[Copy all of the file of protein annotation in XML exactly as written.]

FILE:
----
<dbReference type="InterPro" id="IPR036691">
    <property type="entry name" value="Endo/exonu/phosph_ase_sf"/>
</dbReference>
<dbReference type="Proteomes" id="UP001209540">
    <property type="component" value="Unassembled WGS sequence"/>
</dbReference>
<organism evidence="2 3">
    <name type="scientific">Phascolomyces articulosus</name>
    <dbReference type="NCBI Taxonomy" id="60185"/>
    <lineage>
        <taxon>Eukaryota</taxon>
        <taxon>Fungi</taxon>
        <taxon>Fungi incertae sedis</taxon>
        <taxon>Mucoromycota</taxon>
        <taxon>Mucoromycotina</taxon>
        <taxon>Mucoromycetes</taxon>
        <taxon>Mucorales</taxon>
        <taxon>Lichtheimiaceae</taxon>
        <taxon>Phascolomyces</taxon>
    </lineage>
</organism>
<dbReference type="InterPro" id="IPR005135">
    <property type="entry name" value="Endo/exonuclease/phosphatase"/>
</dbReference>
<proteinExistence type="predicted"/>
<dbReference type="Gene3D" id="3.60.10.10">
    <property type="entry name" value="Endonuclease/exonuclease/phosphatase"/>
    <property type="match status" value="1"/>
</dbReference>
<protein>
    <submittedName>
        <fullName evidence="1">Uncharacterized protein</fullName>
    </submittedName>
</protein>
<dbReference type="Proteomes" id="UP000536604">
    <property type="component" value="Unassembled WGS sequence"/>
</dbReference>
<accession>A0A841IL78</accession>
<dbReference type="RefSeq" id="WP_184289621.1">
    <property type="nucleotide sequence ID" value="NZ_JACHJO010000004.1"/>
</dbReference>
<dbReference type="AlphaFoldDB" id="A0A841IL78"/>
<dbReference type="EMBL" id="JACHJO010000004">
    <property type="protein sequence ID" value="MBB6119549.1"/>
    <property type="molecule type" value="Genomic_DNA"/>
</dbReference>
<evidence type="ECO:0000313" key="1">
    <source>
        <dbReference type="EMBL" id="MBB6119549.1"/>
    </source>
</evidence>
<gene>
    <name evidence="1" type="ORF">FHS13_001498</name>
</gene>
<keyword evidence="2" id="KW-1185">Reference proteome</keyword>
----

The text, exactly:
<dbReference type="InterPro" id="IPR036691">
    <property type="entry name" value="Endo/exonu/phosph_ase_sf"/>
</dbReference>
<dbReference type="Proteomes" id="UP001209540">
    <property type="component" value="Unassembled WGS sequence"/>
</dbReference>
<organism evidence="2 3">
    <name type="scientific">Phascolomyces articulosus</name>
    <dbReference type="NCBI Taxonomy" id="60185"/>
    <lineage>
        <taxon>Eukaryota</taxon>
        <taxon>Fungi</taxon>
        <taxon>Fungi incertae sedis</taxon>
        <taxon>Mucoromycota</taxon>
        <taxon>Mucoromycotina</taxon>
        <taxon>Mucoromycetes</taxon>
        <taxon>Mucorales</taxon>
        <taxon>Lichtheimiaceae</taxon>
        <taxon>Phascolomyces</taxon>
    </lineage>
</organism>
<dbReference type="InterPro" id="IPR005135">
    <property type="entry name" value="Endo/exonuclease/phosphatase"/>
</dbReference>
<proteinExistence type="predicted"/>
<dbReference type="Gene3D" id="3.60.10.10">
    <property type="entry name" value="Endonuclease/exonuclease/phosphatase"/>
    <property type="match status" value="1"/>
</dbReference>
<protein>
    <submittedName>
        <fullName evidence="1">Uncharacterized protein</fullName>
    </submittedName>
</protein>
<dbReference type="Proteomes" id="UP000536604">
    <property type="component" value="Unassembled WGS sequence"/>
</dbReference>
<accession>A0A841IL78</accession>
<dbReference type="RefSeq" id="WP_184289621.1">
    <property type="nucleotide sequence ID" value="NZ_JACHJO010000004.1"/>
</dbReference>
<dbReference type="AlphaFoldDB" id="A0A841IL78"/>
<dbReference type="EMBL" id="JACHJO010000004">
    <property type="protein sequence ID" value="MBB6119549.1"/>
    <property type="molecule type" value="Genomic_DNA"/>
</dbReference>
<evidence type="ECO:0000313" key="1">
    <source>
        <dbReference type="EMBL" id="MBB6119549.1"/>
    </source>
</evidence>
<gene>
    <name evidence="1" type="ORF">FHS13_001498</name>
</gene>
<keyword evidence="2" id="KW-1185">Reference proteome</keyword>